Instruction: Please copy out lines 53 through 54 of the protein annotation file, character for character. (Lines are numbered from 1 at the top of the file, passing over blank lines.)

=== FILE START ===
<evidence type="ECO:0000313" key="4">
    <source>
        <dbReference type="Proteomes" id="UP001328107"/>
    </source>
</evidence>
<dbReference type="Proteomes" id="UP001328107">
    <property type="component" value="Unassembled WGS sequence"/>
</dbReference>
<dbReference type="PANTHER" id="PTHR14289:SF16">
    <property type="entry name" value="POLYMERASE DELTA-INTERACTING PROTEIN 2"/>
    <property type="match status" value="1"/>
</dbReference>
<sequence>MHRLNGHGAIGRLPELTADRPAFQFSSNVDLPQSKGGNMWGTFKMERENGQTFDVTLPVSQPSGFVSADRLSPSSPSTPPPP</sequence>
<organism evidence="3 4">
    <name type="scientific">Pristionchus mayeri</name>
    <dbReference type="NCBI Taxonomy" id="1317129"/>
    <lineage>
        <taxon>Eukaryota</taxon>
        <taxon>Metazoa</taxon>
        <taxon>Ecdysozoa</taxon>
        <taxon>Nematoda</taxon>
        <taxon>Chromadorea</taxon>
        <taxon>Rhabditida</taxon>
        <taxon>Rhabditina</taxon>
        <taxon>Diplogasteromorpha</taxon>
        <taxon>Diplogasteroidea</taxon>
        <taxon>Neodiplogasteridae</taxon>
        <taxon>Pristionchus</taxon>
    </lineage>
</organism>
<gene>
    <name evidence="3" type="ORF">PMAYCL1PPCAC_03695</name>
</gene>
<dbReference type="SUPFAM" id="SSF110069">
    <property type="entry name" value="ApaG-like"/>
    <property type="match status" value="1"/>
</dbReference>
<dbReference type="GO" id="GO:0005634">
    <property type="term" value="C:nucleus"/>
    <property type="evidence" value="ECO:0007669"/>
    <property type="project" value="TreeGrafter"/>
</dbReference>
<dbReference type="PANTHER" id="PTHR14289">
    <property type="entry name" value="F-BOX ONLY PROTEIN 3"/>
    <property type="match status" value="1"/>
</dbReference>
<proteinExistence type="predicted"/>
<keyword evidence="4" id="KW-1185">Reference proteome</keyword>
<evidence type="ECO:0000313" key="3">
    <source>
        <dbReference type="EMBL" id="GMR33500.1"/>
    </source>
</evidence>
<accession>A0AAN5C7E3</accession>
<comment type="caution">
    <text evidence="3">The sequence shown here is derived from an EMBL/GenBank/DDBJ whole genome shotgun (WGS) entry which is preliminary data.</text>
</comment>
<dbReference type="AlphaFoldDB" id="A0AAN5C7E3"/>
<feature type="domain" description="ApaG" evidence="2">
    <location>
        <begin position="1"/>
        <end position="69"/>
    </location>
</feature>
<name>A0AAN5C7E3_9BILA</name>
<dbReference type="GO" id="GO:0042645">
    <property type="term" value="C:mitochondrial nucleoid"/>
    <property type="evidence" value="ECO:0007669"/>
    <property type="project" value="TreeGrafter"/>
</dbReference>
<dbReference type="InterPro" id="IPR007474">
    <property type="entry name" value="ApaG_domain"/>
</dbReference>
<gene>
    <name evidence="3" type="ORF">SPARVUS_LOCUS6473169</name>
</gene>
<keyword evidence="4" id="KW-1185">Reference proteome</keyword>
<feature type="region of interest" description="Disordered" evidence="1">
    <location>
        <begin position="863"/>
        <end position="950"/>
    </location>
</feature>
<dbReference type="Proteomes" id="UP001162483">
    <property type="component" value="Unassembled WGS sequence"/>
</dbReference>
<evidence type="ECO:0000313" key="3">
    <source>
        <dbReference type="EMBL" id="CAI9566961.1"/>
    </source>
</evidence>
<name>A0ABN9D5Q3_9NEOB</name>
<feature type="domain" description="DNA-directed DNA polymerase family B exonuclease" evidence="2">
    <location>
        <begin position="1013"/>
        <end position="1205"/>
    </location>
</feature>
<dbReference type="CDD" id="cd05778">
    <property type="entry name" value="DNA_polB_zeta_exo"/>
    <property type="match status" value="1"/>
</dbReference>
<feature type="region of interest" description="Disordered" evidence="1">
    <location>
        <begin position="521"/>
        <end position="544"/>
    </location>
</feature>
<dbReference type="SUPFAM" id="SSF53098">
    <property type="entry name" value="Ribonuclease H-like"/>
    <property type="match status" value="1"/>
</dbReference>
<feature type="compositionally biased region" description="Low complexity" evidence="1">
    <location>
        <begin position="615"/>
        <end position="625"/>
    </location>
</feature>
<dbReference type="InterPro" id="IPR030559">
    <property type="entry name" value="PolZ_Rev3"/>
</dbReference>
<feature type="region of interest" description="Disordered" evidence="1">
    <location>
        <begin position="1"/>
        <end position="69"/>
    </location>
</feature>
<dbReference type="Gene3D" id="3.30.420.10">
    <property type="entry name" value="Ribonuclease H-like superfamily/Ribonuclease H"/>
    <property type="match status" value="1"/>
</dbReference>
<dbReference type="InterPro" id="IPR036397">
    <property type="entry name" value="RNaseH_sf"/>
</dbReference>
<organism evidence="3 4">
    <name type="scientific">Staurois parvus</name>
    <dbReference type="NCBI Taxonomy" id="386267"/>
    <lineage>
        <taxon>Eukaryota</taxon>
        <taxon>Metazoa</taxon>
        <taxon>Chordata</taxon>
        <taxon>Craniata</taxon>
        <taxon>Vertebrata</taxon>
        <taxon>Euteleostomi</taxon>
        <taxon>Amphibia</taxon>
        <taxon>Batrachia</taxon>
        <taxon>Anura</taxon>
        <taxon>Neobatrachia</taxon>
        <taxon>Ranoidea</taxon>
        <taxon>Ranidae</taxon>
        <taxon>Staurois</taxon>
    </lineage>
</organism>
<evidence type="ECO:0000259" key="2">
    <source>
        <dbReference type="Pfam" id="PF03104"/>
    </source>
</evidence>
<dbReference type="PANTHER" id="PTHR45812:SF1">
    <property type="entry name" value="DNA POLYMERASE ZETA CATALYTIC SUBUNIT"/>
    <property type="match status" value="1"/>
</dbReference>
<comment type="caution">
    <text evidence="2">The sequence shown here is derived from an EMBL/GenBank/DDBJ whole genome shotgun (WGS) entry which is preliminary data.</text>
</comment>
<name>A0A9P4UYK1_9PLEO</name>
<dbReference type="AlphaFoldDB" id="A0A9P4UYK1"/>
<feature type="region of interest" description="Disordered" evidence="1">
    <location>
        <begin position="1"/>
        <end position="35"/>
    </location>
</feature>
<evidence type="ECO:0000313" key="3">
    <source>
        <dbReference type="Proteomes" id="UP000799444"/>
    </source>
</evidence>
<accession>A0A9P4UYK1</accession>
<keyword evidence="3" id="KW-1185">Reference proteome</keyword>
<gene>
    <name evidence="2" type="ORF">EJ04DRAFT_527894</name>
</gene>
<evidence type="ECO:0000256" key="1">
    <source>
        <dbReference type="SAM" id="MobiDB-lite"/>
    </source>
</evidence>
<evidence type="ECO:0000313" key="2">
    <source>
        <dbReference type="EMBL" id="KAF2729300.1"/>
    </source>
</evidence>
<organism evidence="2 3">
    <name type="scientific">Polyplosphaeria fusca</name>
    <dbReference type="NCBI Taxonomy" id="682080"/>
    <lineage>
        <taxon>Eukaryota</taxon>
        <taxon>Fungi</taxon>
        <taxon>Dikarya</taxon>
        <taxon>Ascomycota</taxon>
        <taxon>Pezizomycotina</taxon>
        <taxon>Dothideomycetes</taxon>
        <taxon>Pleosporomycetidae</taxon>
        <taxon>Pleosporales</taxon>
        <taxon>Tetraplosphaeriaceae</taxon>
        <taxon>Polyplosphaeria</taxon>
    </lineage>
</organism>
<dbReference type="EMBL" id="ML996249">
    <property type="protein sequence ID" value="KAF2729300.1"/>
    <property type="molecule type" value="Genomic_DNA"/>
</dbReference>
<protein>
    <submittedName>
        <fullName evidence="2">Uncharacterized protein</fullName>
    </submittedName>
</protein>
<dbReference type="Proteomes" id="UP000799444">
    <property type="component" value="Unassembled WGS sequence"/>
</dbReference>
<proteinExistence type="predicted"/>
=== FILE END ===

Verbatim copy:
</evidence>
<accession>A0AAN5C7E3</accession>